Mikhail Baryshnikov, American Ballet Theatre's artistic director and star dancer, is apparently planning to ask for a four-month leave of absence in order to star in a movie, ABT sources said today.
The report of its star's impending request for a leave comes at a critical time for ABT, the United States' oldest international-level ballet company, which has acknowledged that it is insolvent and torn with internal dissension.
Baryshnikov's personal representative and spokesman, Edgar Vincent, when asked about reports of the film offer, said, "I'm not saying anything."
Originally Baryshnikov had said through a spokesman that he would make a film next summer during ABT's already scheduled two-month layoff. No specifics about the film could be learned. But apparently no contract has been signed, which leaves Baryshnikov free to reject the film offer.
An ABT official said today that Baryshnikov, if he agrees to do the movie, would ask ABT to allow him to depart for Hollywood sometime during the middle of the company's projected eight-week spring season here at Lincoln Center.
Baryshnikov therefore would miss a number of key performances and rehearsals.
ABT's executive committee will meet Thursday afternoon to attempt to deal with the ensemble's lack of funds, the necessity of making personal guarantees on an urgently needed $2 million bank loan, and the specifics of replacing its two top financial executives, who are expected to resign. Later in the day the full board will gather in an emergency session to vote on the executive committee's recommendations.
But even before those meetings begin, a "palace coup" led by a group of dissident board members appears to have succeeded, ABT senior officials confirmed today. That is expected to result in the departures of board chairman Donald Kendall and executive director Herman E. Krawitz.
Kendall, who is also the chief executive of Pepsico, is expected to send his resignation to the board via letter, ABT sources said, and Krawitz is negotiating to withdraw from his executive directorship and become a consultant.
Kendall and Krawitz have been ABT's two chief supporters of Baryshnikov. With both of them apparently departing, ABT sources said Baryshnikov is drafting a "letter of regret" but has decided to continue in his jobs as ABT's star dancer, as a choreographer and as artistic chief--positions for which he is paid a total of almost $400,000 per year.
Current ABT general manager Charles Dillingham and director of media development Rhoda Grauer are expected to assume many of Krawitz's responsibilities.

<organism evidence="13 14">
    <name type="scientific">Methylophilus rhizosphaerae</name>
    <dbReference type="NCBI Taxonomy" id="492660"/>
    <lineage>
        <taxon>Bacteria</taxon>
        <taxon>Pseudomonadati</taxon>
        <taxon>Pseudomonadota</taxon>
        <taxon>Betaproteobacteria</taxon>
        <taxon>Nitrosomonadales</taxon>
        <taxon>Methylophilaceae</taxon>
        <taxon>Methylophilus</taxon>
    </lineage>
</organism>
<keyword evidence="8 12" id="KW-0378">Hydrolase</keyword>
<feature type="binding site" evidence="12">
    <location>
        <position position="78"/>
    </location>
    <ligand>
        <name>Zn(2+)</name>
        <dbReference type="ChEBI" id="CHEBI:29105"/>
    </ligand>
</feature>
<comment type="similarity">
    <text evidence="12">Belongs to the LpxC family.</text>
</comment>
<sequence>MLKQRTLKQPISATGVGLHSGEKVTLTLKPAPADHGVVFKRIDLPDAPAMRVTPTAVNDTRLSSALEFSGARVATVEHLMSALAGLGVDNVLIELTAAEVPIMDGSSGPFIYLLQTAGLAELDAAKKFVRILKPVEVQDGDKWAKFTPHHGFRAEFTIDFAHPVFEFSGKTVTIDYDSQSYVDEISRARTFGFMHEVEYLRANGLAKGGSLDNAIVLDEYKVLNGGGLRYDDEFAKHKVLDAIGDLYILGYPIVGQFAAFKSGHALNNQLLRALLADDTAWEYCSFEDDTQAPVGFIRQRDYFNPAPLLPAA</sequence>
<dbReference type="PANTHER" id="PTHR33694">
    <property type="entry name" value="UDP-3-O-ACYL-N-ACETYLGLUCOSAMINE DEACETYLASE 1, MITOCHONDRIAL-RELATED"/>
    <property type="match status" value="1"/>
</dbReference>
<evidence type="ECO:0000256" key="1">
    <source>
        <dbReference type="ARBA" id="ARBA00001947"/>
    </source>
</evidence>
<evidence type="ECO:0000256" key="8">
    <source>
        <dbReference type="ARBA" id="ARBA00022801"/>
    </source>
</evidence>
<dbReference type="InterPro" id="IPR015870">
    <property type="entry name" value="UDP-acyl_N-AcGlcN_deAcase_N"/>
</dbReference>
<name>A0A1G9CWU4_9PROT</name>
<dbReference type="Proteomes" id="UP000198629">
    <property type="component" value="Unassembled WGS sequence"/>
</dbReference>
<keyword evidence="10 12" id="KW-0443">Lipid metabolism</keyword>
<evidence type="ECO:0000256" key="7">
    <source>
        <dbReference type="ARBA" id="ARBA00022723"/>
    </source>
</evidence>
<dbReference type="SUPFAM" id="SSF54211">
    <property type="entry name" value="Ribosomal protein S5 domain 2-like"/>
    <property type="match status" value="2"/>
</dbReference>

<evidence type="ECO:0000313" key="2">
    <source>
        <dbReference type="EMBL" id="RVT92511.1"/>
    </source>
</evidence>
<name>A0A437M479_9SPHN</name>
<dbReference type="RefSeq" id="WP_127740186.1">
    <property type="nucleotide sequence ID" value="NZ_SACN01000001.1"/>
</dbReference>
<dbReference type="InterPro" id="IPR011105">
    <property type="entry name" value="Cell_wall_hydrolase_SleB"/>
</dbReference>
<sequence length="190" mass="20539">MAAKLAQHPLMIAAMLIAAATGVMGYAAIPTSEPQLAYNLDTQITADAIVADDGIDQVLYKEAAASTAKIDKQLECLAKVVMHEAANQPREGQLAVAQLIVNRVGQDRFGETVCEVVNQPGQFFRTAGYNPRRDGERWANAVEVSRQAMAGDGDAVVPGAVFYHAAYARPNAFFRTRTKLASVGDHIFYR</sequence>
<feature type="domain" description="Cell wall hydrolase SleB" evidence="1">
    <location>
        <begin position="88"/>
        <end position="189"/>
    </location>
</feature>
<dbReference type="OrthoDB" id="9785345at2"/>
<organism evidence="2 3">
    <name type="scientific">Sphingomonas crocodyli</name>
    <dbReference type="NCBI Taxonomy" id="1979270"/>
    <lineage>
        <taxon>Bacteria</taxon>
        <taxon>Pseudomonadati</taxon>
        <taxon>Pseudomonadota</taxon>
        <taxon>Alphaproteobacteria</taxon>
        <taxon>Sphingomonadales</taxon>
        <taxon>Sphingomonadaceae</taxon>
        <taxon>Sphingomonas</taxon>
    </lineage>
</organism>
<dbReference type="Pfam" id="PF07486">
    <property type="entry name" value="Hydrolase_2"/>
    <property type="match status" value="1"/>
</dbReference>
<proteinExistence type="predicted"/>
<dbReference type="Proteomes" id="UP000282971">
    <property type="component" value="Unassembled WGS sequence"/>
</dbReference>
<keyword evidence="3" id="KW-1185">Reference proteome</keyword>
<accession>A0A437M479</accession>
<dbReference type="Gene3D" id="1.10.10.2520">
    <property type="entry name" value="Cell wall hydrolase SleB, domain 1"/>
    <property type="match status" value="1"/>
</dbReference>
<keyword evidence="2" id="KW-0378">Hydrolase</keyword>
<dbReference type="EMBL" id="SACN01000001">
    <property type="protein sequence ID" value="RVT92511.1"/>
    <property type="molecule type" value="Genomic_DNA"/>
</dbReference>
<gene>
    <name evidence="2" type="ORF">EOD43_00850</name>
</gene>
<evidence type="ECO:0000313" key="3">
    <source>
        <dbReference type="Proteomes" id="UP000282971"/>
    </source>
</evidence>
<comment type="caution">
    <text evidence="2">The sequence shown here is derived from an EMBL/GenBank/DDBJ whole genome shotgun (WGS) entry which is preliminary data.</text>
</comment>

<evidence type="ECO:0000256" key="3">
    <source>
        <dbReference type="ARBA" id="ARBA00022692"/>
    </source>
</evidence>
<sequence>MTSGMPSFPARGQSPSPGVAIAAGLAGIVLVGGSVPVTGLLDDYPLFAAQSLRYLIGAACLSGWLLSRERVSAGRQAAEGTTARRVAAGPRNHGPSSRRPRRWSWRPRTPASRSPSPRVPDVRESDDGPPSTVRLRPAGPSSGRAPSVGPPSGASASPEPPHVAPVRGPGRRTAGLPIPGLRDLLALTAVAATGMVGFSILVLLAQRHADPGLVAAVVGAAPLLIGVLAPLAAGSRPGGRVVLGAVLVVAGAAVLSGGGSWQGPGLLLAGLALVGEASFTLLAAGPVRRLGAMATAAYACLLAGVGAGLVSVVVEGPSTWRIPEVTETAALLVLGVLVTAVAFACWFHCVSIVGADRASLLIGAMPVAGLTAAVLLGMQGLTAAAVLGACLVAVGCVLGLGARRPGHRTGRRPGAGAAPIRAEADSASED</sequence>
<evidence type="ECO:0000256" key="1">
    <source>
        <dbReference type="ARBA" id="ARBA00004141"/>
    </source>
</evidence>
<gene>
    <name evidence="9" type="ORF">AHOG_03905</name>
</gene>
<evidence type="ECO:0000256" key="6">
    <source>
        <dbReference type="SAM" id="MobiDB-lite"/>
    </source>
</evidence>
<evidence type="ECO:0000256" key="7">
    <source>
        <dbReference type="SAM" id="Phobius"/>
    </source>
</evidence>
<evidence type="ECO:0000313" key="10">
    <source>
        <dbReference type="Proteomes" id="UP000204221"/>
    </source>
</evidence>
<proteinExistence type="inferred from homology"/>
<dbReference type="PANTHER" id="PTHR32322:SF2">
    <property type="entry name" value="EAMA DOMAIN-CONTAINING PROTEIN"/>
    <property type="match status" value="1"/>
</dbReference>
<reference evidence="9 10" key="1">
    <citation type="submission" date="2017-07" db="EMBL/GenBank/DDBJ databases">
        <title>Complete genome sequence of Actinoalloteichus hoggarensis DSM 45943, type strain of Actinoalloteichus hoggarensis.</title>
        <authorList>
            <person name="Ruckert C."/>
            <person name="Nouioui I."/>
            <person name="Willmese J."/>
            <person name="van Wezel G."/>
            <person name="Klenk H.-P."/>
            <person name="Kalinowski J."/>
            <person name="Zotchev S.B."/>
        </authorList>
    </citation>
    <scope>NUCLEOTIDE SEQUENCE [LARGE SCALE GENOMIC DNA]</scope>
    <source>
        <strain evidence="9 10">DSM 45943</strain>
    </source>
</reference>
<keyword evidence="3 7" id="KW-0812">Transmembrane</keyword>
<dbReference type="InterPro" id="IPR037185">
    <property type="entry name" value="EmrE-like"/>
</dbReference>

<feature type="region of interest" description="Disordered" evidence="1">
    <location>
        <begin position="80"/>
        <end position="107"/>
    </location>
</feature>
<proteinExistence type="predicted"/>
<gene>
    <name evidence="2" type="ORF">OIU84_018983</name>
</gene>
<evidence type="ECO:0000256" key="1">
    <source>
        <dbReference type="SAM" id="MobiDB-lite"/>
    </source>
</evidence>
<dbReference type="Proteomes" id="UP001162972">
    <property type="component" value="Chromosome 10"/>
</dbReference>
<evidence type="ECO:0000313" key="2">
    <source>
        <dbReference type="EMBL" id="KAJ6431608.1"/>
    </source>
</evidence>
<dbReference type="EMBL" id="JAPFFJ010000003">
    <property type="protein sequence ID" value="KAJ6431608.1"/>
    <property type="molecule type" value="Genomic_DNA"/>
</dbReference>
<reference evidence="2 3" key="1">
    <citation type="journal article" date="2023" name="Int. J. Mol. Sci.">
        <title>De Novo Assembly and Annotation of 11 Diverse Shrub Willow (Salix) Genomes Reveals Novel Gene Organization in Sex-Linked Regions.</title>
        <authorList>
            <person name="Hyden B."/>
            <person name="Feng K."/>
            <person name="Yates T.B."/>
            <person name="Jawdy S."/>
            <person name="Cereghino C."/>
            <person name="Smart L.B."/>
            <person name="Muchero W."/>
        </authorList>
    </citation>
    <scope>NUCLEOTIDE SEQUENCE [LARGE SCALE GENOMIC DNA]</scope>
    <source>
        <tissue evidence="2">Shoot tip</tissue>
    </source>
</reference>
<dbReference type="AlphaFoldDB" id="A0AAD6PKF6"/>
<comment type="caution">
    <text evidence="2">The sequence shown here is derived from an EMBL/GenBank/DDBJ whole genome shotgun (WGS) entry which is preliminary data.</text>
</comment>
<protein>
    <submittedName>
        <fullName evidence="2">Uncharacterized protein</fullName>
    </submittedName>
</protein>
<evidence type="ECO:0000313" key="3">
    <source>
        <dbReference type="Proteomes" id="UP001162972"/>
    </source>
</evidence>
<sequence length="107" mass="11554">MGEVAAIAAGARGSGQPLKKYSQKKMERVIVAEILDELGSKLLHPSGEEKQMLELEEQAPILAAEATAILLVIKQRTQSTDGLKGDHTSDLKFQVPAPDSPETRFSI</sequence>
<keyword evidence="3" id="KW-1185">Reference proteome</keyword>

In addition, legandary former ABT ballerina Nora Kaye, the company's associate artistic director, has resigned from ABT's board of trustees (she has become an honorary trustee) and soon is expected to resign her associate directorship.
Kaye represents one of the last of the old guard of ABT supporters who built the company to the famed ensemble that it is today. Other resignations are expected shortly.
Kaye was also the company's leading representative on the West Coast. She is a movie producer who lives in Los Angeles and is married to film and stage director Herbert Ross (who directed Baryshnikov's only movie, "The Turning Point," for which Baryshnikov received an Academy Award nomination for Best Supporting Actor).
In addition, because of the turmoil at ABT and the uncertainty as to whether its board will agree to make personal guarantees for a $2 million bank loan so ABT will have funds to begin its season (which this year is scheduled to start in Washington in December), the Metropolitan Opera Association has declined to sign a contract with ABT until the upheaval is resolved. ABT, in addition to being the official company of the Kennedy Center, is the resident company of the Metropolitan Opera House.
Because of the unsigned contract, ABT cannot be certain it will have next spring's season at the Met, even though it has already announced the engagement.
Met sources today said their organization hopes to present a settled, properly directed and financially secure ABT at the Met this season, but that the Met is prepared to present other attractions, should ABT be unable to resolve its internal disputes.
Throughout the recent confusing days at ABT, the Met has avoided contacting the ballet company and has said it will not interfere in the troupe's internal affairs. Early this year, however, the Met had warned ABT that the ballet company's artistic decisions were leading to a box-office disaster.